The Henna Touch - Shireen Sandoval - The Henna Touch - Shireen Sandoval - The Henna Touch - Shireen Sandoval - The Henna Touch - Shireen Sandoval - The Henna Touch - Shireen Sandoval - The Henna Touch

When the doctor told me that my baby didn’t make it, I was paralyzed with grief. Strangely though, on the outside, I was cool and collected. I guess it was because I felt like I had to be. While everyone and everything around me fell apart, I became an undeniable pillar of strength. Family members wept openly in my arms, friends shared heartfelt condolences and strangers expressed their true disbelief and genuine despair.

When the newness of my tragedy dissipated, though, my sadness erupted like a volcano. My heartbreak knew no bounds and like uncontrollable lava seeped into every single fiber of my being. I was completely and utterly inconsolable. In my private moments, I wept like a crazy person. I fell to my knees and released the most guttural, primal sounds that scared even me.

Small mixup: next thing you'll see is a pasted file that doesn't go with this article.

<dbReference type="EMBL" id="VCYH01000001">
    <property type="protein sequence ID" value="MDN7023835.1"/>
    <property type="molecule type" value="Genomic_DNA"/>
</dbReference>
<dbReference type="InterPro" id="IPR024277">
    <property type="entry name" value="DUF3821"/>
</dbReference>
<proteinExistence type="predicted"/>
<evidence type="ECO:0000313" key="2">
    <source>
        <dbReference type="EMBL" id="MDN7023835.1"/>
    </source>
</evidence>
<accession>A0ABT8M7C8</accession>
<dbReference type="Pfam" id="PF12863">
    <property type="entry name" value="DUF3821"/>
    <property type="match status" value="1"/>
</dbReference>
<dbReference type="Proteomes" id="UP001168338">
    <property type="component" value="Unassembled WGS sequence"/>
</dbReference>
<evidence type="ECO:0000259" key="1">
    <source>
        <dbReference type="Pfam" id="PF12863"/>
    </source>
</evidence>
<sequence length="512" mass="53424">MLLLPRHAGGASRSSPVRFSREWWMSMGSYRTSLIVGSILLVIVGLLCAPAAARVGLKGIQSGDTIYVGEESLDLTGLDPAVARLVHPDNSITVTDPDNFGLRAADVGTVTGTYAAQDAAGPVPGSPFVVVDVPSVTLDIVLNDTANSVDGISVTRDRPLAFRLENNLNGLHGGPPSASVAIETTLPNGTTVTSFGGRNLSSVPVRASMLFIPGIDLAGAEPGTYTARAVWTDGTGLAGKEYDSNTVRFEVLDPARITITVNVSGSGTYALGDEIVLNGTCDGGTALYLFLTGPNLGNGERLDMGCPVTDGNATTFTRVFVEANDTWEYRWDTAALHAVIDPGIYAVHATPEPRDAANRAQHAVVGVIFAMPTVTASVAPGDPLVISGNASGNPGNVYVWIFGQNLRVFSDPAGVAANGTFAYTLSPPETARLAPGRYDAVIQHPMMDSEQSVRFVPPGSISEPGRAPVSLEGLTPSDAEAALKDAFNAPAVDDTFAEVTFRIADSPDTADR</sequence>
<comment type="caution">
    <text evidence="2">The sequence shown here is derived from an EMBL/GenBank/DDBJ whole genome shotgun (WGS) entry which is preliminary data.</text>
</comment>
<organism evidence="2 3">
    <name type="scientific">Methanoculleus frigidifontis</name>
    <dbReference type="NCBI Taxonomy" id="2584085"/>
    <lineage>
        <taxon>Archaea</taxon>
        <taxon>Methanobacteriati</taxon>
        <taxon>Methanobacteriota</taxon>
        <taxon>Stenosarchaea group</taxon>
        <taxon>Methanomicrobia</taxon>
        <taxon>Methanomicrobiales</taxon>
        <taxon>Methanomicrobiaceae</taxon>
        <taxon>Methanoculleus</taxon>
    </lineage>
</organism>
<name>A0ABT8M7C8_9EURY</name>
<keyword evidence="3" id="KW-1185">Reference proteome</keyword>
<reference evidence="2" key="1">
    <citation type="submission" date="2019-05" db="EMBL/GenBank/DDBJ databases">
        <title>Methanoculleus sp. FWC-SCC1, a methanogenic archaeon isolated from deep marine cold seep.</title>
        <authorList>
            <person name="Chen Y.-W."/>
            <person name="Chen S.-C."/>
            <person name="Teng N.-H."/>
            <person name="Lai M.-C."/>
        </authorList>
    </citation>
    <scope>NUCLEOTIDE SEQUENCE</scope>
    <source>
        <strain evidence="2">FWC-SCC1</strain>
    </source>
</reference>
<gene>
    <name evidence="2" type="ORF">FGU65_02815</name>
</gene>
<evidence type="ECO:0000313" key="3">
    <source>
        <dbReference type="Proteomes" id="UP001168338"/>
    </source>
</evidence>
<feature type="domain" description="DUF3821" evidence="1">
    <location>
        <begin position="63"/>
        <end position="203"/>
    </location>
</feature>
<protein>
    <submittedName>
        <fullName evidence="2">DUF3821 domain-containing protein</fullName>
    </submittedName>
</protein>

There was no stopping it: my grief had its own plan and I had no choice but to succumb to it. I became a person I didn’t know. I slept too much, drank too much, ate too much, exercised too much and shopped too much. I hated myself in the process. Looking back at it now, I realize that I was just trying to fill the hole in my heart. It didn’t matter what I did, though, the wound was so big and so deep, it was UNFILLABLE.

A few months later, as I struggled to continue on with my normal life, I had this unbelievable moment of clarity when I was driving to work. It was so profound, it shook me to my core. Hyperventilating, I pulled my car over on Collins Avenue and staggered a short distance to the beach. I realized that it didn’t matter what I did or how much of it I did, the emptiness inside of me would never, ever go away.

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